Wednesday, May 2, 2012

Blue Ridge Parkway

One of the places that we have had the opportunity to visit/drive on while in North Carolina was the Blue Ridge Parkway. Obviously, we did not drive the whole Blue Ridge Parkway as it runs for 469 miles, but the section we drove (50 miles) clearly demonstrated why this drive is noted for its scenic beauty and is a must do for everyone. If you have not had the chance to drive on the Blue Ridge Parkway, you should schedule a road trip very soon!

History and Description of the Blue Ridge Parkway:  Construction of the Blue Ridge Parkway begun during the administration of U.S. president Franklin D. Roosevelt, the project was originally called the Appalachian Scenic Highway. Most construction was carried out by private contractors under federal contracts under an authorization by Harold L. Ickes in his role as federal public works administrator. Work began on September 11, 1935, near Cumberland Knob in North Carolina; construction in Virginia began the following February. On June 30, 1936, Congress formally authorized the project as the Blue Ridge Parkway and placed it under the jurisdiction of the National Park Service. Some work was carried out by various New Deal public works agencies. The Works Progress Administration did some roadway construction. Crews from the Emergency Relief Administration carried out landscape work and development of parkway recreation areas. Personnel from four Civilian Conservation Corps camps worked on roadside cleanup, roadside plantings, grading slopes, and improving adjacent fields and forest lands. During World War II, the CCC crews were replaced by conscientious objectors in the Civilian Public Service program.

Construction of the parkway took over 52 years to complete, with the last stretch (near the Linn Cove Viaduct) being laid around Grandfather Mountain in 1987. The Blue Ridge Parkway tunnels were constructed through the rock—one in Virginia and twenty-five in North Carolina. Sections of the parkway near the tunnels are often closed in winter. (Due to dripping groundwater from above, freezing temperatures, and the lack of sunlight, ice often accumulates inside these areas even when the surrounding areas are above freezing.) The highest point on the parkway (south of Waynesville, near Mount Pisgah in North Carolina) is 6053 feet on Richland Balsam Mountain at Milepost 431, and is often closed from November to April due to inclement weather such as snow, fog, and even freezing fog from low clouds. The parkway is carried across streams, railway ravines and cross roads by 168 bridges and six viaducts.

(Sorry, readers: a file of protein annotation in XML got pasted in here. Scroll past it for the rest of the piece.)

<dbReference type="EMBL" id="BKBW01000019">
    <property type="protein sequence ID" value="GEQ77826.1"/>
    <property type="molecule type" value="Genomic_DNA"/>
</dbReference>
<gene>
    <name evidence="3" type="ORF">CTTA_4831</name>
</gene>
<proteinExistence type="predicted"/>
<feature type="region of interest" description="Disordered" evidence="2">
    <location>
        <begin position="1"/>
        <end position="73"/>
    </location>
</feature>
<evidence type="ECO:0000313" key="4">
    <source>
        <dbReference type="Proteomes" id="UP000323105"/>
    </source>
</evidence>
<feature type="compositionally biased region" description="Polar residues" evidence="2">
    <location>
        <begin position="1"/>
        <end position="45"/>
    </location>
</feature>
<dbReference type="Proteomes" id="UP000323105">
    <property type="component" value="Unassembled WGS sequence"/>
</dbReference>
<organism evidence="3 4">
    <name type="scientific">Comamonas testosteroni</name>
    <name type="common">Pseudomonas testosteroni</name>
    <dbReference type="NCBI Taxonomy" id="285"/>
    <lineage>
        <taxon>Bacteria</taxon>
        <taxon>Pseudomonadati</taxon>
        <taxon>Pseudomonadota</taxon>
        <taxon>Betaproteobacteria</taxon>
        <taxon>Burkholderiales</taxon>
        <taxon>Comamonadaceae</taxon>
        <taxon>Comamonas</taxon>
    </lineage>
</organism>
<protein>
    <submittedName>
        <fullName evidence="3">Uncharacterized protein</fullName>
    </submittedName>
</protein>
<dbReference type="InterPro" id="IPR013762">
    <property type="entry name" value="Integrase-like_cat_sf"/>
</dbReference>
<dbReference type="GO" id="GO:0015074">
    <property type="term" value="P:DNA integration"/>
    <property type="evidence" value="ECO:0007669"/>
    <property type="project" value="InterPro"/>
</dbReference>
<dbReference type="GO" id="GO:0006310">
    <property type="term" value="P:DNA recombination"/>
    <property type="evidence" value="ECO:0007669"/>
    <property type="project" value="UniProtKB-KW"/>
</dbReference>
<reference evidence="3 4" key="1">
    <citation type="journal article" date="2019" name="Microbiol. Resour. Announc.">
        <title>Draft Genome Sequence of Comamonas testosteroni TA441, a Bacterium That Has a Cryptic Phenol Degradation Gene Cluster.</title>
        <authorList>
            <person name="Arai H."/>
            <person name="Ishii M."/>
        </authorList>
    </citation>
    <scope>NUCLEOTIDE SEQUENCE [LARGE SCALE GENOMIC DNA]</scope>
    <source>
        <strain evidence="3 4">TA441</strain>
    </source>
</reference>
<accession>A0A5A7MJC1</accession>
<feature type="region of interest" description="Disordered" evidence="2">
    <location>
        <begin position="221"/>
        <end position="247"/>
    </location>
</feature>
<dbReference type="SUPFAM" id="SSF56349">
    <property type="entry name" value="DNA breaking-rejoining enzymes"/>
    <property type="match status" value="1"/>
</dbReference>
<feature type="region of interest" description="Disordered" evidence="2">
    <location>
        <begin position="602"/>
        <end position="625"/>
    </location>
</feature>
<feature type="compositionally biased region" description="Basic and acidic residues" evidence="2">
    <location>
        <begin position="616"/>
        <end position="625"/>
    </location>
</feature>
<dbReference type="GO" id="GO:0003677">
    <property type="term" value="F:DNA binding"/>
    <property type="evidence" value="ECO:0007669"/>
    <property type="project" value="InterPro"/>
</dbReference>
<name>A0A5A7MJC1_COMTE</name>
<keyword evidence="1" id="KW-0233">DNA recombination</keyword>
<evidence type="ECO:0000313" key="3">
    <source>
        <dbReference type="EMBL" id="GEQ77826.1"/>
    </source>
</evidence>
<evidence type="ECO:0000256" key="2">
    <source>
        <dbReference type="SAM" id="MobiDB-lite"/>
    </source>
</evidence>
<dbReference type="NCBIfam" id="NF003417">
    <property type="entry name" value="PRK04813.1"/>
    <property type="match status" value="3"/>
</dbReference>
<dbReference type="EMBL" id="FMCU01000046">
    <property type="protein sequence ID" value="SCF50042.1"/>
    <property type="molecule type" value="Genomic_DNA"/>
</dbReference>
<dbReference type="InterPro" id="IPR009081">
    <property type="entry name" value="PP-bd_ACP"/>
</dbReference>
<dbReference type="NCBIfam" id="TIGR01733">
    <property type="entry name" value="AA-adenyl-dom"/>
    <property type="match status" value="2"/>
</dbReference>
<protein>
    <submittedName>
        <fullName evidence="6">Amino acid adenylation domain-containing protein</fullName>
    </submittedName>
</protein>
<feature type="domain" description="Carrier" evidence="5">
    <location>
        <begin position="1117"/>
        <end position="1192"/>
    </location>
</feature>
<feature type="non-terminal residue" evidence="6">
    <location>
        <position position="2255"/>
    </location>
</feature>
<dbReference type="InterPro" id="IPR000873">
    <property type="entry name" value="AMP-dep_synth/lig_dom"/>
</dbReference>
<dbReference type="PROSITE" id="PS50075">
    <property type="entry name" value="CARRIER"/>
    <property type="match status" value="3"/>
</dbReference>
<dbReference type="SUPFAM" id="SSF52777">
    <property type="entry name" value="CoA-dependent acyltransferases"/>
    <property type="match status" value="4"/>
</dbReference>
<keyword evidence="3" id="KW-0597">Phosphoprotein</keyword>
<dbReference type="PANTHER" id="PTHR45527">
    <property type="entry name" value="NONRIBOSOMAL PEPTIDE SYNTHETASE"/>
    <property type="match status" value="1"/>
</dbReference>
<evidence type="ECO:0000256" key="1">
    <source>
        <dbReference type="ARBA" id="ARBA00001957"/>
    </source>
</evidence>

The parkway runs from the southern terminus of Shenandoah National Park's Skyline Drive in Virginia at Rockfish Gap to U.S. Route 441 at Oconaluftee in the Great Smoky Mountains National Park near Cherokee, North Carolina. There is no fee for using the parkway, however commercial vehicles are prohibited without approval from the Park Service Headquarters, near Asheville, North Carolina. The roadway is not maintained in the winter, and sections which pass over especially high elevations and through tunnels are often impassable and therefore closed from late fall through early spring. Weather is extremely variable in the mountains, so conditions and closures often change rapidly. The speed limit is never higher than 45 mph (70 km/h) and lower in some sections.

Further Thoughts: The Blue Ridge Parkway is truly an inspirational drive. We visited both Grandfather Mountain and The Blowing Rock which are close to the blue ridge parkway. We are no experts concerning the ins and outs of the road, however it does not take one to say that at some point in your life you need to experience a ride along the Blue Ride Parkway which is one of the most scenic drives in North Carolina we have ever done. You want to be on the lookout for wildlife while driving on the Blue Ridge Parkway as we did see a number of deer close to the side of the Blue Ridge Parkway in a number of sections.

Also make sure to take your time while driving on the parkway as there are many stopping points along the way that offer scenic vistas as well places to stop, hike, shop, and look around. If you are looking for more information about places to visit along the Blue Ridge Parkway click Here for another good site or Here for the National Park Service Website.

Rating: Elevation Gain: Varies depending on how much you get out of your car (Easy), Distance: Varies depending on how much you get out of your car (Easy).

Time to Complete Hike: It really depends on how long you stop, your speed, and a number of other factors. The main thing when driving on the Blue Ridge Parkway is to take your time and enjoy the stops along the way.


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